• a description of the instrument, transaction, or event on which the claim or defense is founded.

      • If the claim or defense is founded on a recorded instrument, the date the instrument was recorded, the document number of the instrument and, if the instrument is assigned a volume and page number, the volume and page number where the instrument is recorded.

    To determine if an easement has expired under 893.33, a title examination is usually required, to see if any such express reference or notice can be located.

    Examination of both the burdened and benefited parcels is relevant and may be necessary. In our example above, no such express reference or notice existed within 40 years of Eric’s purchase in either chain of title, because the original instrument was recorded in 1978 and the reference to “easements of record” in Eric’s deed would not satisfy the statutory requirements.

    Related: Application of Wis. Stat. section 706.09: Although this article focuses on the application of section 893.33, attorneys should also be aware of section 706.09, and its related impacts. Sometimes called the “Innocent Purchaser Statute,” this statute protects purchasers for value from claims and interests of which the purchaser had no notice. “Notice” under this statute can be either record notice or affirmative notice (actual or constructive) from use or occupancy of the real estate at the time of the purchase.

    With respect to easement interests, a purchaser is deemed to have notice from the real estate record if a recorded instrument provides affirmative and express notice of the easement within 30 years prior to the purchase.

    In the above example, Eric did not have recorded notice, because no such instrument was recorded in the prior 30 years. However, Eric had affirmative notice under section 706.09, because he would have seen the driveway and was aware of Jill’s use.

    Specifically, section 706.09(2)(a) provides that a purchaser for value has affirmative notice of a use or occupancy where

    due and diligent inquiry of persons using or occupying such real estate would, under the circumstances, reasonably have disclosed such prior outstanding interest; nor unless such use or occupancy is actual, visible, open, and notorious.

    This affirmative notice would not have saved Jill’s driveway easement from expiration under section 893.33, but it is important to be aware of the differences when evaluating possible issues and working to preserve your clients’ easements under both statutes.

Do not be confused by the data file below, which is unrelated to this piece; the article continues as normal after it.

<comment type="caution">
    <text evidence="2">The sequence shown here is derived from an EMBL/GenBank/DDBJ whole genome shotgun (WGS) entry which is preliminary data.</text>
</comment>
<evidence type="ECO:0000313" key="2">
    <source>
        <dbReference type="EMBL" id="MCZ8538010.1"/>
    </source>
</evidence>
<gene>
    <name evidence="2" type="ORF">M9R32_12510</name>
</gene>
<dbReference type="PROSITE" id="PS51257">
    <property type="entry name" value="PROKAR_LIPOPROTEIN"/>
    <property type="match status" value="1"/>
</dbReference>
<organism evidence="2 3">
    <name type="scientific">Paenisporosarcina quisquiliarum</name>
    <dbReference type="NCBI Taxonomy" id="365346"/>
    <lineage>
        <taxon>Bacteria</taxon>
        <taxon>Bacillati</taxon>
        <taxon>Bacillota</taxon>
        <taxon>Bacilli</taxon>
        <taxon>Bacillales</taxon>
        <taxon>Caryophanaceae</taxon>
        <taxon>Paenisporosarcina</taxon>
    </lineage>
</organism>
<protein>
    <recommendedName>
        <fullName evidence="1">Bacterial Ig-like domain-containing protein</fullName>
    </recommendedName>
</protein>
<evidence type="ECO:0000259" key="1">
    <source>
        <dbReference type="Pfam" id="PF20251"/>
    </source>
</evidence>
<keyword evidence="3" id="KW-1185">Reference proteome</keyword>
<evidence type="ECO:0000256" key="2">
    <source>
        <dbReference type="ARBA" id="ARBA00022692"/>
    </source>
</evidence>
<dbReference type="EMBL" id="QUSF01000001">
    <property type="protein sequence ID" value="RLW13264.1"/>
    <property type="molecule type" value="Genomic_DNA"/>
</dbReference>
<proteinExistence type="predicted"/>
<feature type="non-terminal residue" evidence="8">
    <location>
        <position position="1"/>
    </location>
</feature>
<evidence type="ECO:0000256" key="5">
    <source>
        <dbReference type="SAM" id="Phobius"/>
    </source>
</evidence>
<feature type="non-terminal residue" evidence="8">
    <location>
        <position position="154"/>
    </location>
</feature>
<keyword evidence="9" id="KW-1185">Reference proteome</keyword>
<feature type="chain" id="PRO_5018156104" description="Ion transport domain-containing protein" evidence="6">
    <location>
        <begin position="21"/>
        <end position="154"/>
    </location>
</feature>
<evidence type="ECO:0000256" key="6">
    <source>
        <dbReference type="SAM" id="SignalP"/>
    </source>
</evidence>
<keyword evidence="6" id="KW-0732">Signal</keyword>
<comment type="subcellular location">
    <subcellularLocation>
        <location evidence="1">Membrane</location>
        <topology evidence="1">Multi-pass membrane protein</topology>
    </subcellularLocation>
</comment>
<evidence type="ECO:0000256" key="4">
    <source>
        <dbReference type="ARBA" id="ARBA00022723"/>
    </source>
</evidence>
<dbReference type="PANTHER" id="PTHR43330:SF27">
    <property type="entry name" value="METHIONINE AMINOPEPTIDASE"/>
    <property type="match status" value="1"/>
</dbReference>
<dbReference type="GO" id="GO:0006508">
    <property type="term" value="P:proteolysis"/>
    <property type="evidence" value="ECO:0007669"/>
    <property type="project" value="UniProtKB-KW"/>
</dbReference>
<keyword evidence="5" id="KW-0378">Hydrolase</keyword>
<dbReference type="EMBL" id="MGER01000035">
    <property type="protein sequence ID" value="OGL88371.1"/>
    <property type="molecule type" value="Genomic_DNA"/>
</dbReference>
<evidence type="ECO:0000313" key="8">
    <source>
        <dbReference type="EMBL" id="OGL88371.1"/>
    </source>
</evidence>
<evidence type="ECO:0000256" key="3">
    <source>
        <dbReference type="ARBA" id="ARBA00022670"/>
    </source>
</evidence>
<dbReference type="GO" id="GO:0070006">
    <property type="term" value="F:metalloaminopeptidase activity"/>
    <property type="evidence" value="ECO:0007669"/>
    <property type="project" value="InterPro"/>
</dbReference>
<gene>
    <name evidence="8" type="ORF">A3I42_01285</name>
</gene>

Preserving Client Easements and Other Interests

    To preserve client easements and other real estate interests, a form of notice should be recorded in the office of the register of deeds for the appropriate county.

    Where the instrument was previously recorded, it can be effectively re-recorded by recording a document that includes adequate information to identify the instrument under 893.33(2). Best practice is to attach to the notice document a copy of the previously recorded instrument including the recording stamp.

    Where the instrument was not previously recorded or where the interest is unwritten (i.e., prescriptive easement), a thorough description of the claim will be required, including the events on which it is based, dates, names, and property descriptions.

    To aid in this process, two examples are linked below for reference. These examples are intended to preserve interests under both section 893.33 and section 706.09. Attorneys can adapt these examples for their own use or create their own format.

    In the examples, my client signs the notice. There is no express requirement in section 893.33 that the present interest holder sign the notice – but it seems prudent to do so, in the event signature is deemed required by law, required for recording under Wis. Stat. section 706.05, or otherwise required by the register of deeds.

    I advise my clients that they will need to re-record at least every 30 years, even though recorded easements have a 40-year limitation period under section 893.33. This is because other issues (lack of notice under section 706.09 or prescriptive rights) could result in a shorter 30-year limitation period.